After the attacks and rescue of the crew, Glennon’s executive officer returned with a small detail to inspect the damage and determined the attacks resulted in at least 11 direct hits. A final order was given to abandon all salvaging efforts and proceed to England with the survivors. At 9:45 p.m., Glennon began listing heavily and sank. At that time, Glennon’s final casualty total was 25 missing and 38 wounded.

SEARCH AND RECOVERY: During the initial incident, no vessel other than the launch from Glennon picked up survivors and no deceased personnel were recovered from the water. There is no record of any wider search for the missing crew members in the immediate aftermath of the ship’s sinking.

With no further information available on the fate of Cox Alexander, officials determined his remains to be non-recoverable on May 4, 1949, and the status of non-recoverability was declared final on Nov. 30, 1950.

After the war, the American Graves Registration Command (AGRC) was the unit tasked with investigating and recovering missing American personnel in the European Theater. The AGRC conducted dozens of searches along the French coast until 1951 and identified five sailors from Glennon among the remains found during those searches, but registration teams found no information about Alexander.

In 1957, pieces of Glennon were hauled to shore by salvagers. A local resident was searching through the larger sections of wreckage and found human remains within the forward portion of the ship. The remains were turned over to American officials and processing determined the remains to be those of at least two individuals, subsequently designated X-9296 and X-9297. After unsuccessful efforts to identify the remains, they were interred on 4 March 1959 in Ardennes American Cemetery, Neupré, Belgium.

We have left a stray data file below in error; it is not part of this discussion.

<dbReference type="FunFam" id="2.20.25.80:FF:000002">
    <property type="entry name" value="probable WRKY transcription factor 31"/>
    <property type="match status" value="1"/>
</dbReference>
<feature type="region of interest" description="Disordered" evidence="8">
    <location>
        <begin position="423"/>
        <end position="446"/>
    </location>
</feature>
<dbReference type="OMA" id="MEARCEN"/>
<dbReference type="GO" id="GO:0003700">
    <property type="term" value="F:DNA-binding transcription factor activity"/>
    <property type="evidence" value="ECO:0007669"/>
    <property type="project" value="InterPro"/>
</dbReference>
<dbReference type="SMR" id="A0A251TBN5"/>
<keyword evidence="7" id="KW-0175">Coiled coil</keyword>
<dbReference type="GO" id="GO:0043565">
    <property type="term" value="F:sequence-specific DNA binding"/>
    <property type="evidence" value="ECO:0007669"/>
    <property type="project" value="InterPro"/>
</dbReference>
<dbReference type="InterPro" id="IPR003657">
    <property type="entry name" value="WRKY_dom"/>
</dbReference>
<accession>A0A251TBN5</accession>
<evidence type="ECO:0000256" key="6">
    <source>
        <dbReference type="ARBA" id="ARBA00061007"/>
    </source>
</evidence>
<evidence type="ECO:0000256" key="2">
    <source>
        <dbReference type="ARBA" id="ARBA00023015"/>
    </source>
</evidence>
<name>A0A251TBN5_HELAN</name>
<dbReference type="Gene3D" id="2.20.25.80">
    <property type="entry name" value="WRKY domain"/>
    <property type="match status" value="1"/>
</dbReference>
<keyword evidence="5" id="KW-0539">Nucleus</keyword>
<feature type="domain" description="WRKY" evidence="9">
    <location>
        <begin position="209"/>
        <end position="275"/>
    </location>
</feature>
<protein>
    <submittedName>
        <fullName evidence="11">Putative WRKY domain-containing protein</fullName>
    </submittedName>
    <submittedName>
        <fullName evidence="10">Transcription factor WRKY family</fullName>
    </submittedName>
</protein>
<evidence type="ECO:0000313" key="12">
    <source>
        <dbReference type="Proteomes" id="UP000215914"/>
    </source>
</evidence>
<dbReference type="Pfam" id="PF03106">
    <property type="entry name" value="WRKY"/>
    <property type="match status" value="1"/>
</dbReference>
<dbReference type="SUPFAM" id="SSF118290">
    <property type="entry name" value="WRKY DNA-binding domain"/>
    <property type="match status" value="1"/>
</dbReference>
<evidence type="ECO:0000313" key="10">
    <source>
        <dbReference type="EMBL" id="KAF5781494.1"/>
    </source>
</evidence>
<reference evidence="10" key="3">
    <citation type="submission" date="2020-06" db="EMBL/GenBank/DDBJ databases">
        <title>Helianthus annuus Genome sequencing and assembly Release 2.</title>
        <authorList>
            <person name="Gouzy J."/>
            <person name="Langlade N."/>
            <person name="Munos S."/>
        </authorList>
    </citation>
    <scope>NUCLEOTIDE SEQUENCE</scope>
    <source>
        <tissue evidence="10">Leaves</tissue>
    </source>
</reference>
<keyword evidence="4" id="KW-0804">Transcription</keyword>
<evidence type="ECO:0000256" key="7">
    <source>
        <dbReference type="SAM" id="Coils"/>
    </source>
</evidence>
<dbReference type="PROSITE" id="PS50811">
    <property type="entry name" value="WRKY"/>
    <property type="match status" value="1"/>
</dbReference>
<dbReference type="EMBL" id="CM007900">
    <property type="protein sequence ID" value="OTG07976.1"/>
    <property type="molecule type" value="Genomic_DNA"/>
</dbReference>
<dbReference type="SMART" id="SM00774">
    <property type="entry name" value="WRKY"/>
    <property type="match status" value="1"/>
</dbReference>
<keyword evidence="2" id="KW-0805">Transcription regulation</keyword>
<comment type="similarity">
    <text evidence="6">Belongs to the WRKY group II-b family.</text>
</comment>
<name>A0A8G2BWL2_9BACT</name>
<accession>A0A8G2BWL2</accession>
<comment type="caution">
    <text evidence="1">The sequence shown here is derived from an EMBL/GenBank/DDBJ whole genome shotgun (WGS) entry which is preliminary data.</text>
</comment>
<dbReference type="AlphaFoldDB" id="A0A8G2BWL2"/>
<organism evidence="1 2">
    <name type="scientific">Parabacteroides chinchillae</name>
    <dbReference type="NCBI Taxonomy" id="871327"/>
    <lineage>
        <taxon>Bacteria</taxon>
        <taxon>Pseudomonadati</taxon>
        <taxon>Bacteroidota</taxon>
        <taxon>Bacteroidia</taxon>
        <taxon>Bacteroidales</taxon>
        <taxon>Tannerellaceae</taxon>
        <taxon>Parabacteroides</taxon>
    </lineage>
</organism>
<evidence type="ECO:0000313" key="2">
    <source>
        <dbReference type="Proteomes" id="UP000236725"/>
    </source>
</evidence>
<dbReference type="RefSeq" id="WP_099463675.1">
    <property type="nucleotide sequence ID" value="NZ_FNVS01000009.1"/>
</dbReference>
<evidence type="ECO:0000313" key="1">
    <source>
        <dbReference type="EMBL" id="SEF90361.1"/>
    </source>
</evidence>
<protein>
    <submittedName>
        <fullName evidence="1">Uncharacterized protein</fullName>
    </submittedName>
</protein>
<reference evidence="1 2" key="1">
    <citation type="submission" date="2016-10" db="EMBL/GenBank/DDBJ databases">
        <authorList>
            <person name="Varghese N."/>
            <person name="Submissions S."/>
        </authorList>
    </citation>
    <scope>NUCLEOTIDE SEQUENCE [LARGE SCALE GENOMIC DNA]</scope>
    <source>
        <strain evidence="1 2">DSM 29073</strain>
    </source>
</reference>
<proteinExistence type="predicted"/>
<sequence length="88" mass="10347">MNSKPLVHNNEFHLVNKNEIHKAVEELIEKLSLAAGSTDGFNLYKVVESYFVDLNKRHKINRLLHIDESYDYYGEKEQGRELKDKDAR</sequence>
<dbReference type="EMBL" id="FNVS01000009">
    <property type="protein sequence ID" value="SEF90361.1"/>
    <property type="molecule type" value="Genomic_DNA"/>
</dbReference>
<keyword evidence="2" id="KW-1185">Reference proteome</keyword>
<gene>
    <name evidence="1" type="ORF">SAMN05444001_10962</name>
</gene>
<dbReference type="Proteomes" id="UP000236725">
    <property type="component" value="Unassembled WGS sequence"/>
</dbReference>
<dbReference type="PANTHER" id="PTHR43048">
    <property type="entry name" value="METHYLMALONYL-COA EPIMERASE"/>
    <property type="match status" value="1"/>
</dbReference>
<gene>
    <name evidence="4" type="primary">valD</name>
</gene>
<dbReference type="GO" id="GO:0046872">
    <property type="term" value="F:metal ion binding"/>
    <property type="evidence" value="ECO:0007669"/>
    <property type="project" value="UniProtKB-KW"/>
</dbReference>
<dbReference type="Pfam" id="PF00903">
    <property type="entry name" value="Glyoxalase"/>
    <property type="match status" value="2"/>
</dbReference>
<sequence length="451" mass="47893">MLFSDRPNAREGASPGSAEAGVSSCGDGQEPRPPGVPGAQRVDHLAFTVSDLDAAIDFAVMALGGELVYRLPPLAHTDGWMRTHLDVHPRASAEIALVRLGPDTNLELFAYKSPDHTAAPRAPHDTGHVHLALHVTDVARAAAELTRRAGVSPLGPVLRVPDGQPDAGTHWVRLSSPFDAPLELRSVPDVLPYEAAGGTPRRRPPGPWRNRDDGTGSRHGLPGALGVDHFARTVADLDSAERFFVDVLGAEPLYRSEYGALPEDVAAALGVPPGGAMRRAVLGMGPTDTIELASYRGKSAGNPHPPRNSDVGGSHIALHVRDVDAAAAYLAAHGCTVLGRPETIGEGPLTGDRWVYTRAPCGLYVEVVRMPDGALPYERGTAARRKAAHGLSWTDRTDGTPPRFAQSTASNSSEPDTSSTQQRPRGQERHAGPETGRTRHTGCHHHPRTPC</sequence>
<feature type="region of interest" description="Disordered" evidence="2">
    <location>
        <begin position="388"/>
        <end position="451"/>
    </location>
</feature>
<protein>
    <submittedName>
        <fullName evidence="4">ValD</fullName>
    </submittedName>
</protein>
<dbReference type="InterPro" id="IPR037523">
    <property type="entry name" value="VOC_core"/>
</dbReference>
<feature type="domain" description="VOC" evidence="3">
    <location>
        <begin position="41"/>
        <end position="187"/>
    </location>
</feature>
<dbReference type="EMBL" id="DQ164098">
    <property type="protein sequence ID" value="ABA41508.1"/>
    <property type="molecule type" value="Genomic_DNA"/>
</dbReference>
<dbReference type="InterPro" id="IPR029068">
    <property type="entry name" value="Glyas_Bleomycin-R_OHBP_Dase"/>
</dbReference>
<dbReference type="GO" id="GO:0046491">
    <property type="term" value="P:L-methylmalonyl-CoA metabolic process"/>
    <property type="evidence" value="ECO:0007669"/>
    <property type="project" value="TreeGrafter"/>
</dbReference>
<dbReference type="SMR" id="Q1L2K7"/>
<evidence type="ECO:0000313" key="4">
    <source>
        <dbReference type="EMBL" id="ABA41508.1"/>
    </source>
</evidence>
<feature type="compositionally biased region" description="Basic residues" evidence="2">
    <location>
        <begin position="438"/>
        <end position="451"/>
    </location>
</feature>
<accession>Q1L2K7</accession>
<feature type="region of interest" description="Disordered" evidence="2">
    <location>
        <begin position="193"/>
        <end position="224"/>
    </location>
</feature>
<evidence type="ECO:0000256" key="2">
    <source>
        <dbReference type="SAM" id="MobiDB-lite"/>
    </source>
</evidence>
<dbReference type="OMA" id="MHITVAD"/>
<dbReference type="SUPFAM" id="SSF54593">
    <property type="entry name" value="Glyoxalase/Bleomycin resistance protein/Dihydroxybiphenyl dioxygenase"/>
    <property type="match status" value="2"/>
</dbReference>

In 2021, DPAA researchers began an effort to associate unresolved sailors from the Glennon based on historical documentation of the remains removed from the ship’s wreckage. By August 2022, the Department of Defense and the American Battle Monuments Commission exhumed unknown remains X-9296 and X-9297 from Ardennes American Cemetery for comparison with unaccounted-for sailors from Glennon.

To identify Alexander’s remains, scientists from DPAA used anthropological analysis. Additionally, scientists from the Armed Forces Medical Examiner System used mitochondrial DNA (mtDNA) and Y-chromosome DNA (Y-STR) analysis.

Alexander’s name is recorded on the American Battle Monuments Commission’s Wall of the Missing at Cambridge American Cemetery, Cambridge, England, along with the others who are missing from WWII. A rosette will be placed next to his name to indicate he has been accounted for.

Cox Alexander will be buried at Greenmound Cemetery, New Madison, Ohio, on June 29, 2024. The graveside service will full military honors begins at 11 a.m.